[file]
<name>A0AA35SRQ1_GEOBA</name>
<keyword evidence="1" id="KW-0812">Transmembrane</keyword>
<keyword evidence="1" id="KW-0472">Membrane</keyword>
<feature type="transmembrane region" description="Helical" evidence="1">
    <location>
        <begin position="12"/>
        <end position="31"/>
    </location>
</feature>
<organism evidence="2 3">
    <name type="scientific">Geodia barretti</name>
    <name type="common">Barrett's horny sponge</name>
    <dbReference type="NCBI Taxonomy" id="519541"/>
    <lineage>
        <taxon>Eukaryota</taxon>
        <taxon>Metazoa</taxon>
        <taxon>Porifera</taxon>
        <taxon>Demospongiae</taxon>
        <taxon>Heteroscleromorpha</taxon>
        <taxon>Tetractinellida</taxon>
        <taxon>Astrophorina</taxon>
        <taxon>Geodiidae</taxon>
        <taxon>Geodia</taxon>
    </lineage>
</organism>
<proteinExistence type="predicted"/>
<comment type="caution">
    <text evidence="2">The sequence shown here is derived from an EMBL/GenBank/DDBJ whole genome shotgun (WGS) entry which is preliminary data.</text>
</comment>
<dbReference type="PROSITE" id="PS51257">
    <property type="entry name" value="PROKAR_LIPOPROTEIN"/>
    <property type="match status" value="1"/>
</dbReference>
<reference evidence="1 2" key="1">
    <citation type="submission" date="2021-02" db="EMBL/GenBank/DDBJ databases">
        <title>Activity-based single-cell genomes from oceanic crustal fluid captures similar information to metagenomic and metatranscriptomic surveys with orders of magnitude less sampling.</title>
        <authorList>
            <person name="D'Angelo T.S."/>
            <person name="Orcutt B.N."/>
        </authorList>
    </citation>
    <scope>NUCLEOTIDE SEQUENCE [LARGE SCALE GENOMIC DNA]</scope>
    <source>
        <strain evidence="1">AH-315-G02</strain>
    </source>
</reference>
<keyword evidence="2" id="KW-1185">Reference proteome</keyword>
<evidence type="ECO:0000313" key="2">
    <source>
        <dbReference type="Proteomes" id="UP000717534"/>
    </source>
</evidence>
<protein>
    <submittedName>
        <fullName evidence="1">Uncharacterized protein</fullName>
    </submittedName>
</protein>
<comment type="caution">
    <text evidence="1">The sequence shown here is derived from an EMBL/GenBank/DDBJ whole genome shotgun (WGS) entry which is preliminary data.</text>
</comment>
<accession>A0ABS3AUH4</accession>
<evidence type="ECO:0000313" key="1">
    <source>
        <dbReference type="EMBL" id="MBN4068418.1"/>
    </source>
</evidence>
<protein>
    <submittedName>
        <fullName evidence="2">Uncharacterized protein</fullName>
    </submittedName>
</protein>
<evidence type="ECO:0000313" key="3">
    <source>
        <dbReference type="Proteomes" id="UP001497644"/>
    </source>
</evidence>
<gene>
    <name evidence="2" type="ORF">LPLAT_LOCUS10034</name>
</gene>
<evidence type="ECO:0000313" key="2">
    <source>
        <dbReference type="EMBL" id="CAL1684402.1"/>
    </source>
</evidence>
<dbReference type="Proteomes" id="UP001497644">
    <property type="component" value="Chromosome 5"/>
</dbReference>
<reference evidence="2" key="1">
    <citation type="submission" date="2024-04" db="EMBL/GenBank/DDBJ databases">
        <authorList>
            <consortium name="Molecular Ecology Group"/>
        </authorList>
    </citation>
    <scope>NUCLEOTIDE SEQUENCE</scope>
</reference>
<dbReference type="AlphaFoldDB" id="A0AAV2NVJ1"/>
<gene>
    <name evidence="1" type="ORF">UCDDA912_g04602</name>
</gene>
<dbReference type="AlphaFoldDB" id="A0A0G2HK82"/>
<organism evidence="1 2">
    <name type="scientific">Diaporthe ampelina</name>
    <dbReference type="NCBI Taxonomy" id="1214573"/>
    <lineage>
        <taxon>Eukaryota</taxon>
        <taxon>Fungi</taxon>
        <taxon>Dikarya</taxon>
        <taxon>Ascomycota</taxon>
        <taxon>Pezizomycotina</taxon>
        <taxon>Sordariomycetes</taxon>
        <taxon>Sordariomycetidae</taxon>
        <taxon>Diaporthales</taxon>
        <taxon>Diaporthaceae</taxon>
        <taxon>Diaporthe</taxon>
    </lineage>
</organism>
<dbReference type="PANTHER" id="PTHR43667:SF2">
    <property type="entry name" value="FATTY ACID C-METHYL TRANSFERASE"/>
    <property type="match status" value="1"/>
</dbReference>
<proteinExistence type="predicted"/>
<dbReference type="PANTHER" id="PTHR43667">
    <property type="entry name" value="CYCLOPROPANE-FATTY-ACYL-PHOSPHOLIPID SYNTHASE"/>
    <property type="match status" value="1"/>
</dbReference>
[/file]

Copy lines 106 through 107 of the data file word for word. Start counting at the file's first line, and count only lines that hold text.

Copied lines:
        <taxon>Fungi</taxon>
        <taxon>Dikarya</taxon>